I feel ungrateful complaining about a product that is made available for free by a community that doesn't get paid for their efforts. I do, however, find NetBeans to be a cumbersome tool to use. It does a lot, but trying to figure out how to perform simple tasks took some effort. Creating a project from an existing set of source files isn't hard once you figure it out. But for beginners it's not clear how to create a project and add existing files to it.
I looked in the File menu and the Project menu and stumbled around for quite awhile. You can avoid some of this start-up frustration by taking time to read through the ample tutorials and documentation provided. For example, I was annoyed at having to work with a bunch of small windows until I noticed that I could have opened up the Setup Wizard and could have chosen the full screen mode.
In his book Humane Interface, Jef Raskin cautions against the notion of an intuitive interface. Often we consider familiar models as being intuitive and unfamiliar, but perhaps better-designed, models as being unintuitive. That being said, I found that getting started with NetBeans was much less intuitive than getting started with JBuilder, IDEA, or Project Builder.
Eclipse is an open source project from OTI that will form the foundation of IBM's WebSphere Workbench. Erich Gamma (one of the Gang of Four and co-creator of JUnit) leads the effort for Java tools. There are a lot of very powerful and interesting features in Eclipse. Unfortunately it isn't available for the Mac. Eclipse is written almost entirely in Java. The sticking point is that the team decided not to use Swing and to use their non-standard SWT (Standard Window Toolkit) instead.
You can find out more about Eclipse at Eclipse.org. On the SWT page there is a list of target platforms. You'll notice that Mac OS X is not included, but there are efforts to write a carbon version of SWT. Andre Weinand is leading that effort and is looking for developers interested in helping out. You can find his March 22 version of the SWT for Mac OS X here. Join the SWT newsgroup on the Eclipse site for more information.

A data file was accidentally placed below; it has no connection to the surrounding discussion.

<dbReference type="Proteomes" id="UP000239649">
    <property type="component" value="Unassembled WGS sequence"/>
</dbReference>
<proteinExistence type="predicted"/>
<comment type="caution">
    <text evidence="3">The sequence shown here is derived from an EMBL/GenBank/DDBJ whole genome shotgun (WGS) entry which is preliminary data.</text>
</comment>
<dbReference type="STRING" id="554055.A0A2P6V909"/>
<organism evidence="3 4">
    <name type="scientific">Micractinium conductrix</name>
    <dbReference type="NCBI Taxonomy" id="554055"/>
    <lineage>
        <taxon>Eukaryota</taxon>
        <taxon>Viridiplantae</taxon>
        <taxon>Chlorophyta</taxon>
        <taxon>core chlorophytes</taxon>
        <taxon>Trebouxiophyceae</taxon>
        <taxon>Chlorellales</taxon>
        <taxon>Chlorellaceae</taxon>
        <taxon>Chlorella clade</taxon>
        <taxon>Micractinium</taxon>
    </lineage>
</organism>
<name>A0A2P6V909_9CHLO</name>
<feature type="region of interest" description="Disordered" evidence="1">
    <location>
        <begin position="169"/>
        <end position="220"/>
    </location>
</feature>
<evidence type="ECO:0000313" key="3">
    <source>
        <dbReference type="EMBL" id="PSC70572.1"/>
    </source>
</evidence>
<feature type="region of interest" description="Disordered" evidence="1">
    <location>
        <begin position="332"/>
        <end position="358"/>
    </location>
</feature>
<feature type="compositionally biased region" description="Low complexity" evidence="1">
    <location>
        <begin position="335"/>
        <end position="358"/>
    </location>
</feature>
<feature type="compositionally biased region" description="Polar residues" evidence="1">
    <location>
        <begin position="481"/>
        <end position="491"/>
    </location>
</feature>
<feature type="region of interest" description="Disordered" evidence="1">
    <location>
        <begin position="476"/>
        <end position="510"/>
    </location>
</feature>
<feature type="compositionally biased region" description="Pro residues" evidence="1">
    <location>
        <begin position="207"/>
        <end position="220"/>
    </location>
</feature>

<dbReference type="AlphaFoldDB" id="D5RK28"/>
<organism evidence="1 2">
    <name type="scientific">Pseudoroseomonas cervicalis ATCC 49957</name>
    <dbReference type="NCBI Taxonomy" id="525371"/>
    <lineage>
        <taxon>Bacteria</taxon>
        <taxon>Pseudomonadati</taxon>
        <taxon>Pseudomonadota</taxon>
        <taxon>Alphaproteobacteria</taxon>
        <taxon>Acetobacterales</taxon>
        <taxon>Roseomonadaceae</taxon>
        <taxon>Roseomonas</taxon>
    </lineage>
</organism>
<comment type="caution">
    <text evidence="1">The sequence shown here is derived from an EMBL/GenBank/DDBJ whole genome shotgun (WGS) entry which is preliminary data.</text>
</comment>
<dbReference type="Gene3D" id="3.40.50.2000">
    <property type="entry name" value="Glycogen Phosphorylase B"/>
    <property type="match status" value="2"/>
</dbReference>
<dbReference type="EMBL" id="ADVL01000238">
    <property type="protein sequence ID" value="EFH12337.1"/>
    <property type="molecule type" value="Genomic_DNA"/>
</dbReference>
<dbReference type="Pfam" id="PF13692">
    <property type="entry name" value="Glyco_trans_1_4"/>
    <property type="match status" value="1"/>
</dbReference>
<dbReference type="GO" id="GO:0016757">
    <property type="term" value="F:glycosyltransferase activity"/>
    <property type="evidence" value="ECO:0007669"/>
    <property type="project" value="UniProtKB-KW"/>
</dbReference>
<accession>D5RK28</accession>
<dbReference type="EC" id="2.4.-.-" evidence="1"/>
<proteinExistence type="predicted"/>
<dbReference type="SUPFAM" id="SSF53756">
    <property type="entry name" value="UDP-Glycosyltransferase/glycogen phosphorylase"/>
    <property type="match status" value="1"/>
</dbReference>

jEdit is an open source Java text editor available for free from jEdit.org. You can download a Mac OS X version of the application that expands to a disk image (.dmg) file. Double-click on this file and drag the resulting jEdit folder into your Applications folder. Now just double-click on the jEdit application inside of this folder and you can use JEdit almost like any other native application. (As an aside, one reason I'm looking forward to Apple moving to JDK 1.4 is the support for the scroll wheel.) The strength of jEdit for Java developers comes from the plug-ins contributed by the community. Here's a screenshot that shows some of the available plug-ins:
jEdit (Click for larger image)
For the most part, there's nothing here that couldn't be done with BBEdit or even with Emacs or vi. jEdit packages the capabilities much more nicely and makes it easy to call often-used functionality using the plug-ins. Where I saw NetBeans as overkill, others may see jEdit as underkill for an IDE or overkill for a text editor. I find it Mac friendly and easy to use. I don't expect too much from it, so I tend to be pleased with what I get.
There's a lot to consider when you choose an IDE. You may have budgetary preferences or constraints. In that case you may be more interested in the free choices. These include simple text editors such as vi, Emacs, BBEdit Lite, TextEdit, or jEdit. Alpha, a favorite of OzTeX users, should be available for Mac OS X in the next couple of months.
Also in Java Programming on a Mac
If you want to move up to free IDEs, your choices are Apple's Project Builder and the personal edition of Borland's Jbuilder, as well as the open source IDE NetBeans. Project Builder is not really focused on Java and so the tool may not suit your needs. NetBeans provides a lot of functionality but the usability and functionality may frustrate you.
JBuilder's free version does not include all of their tools. From time to time you find yourself wishing it would do something and then realize that it would if you pay for it. The free version is designed for hobbyists and students and not for professional developers in a commercial environment.
There are other free IDEs not covered in this article. ArgoUML and BlueJ are two tools that come to mind. You can use ArgoUML as a Java Web Start application or download it to your own machine.
As for the IDEs that cost you money, my current favorite is IDEA. Again you need to look at your needs. If you need support for GUI tools and are doing a lot of enterprise development, you may find that JBuilder 6 is a better choice for you. For code intensive projects, in my opinion, IDEA provides the most developer friendly environment. Finally, at this time, I found that Metrowerks' CodeWarrior is lagging behind other tools in their Java offering. Perhaps we'll see an improvement in the summer with their next release.
Daniel H. Steinberg is the editor for the new series of Mac Developer titles for the Pragmatic Programmers. He writes feature articles for Apple's ADC web site and is a regular contributor to Mac Devcenter. He has presented at Apple's Worldwide Developer Conference, MacWorld, MacHack and other Mac developer conferences.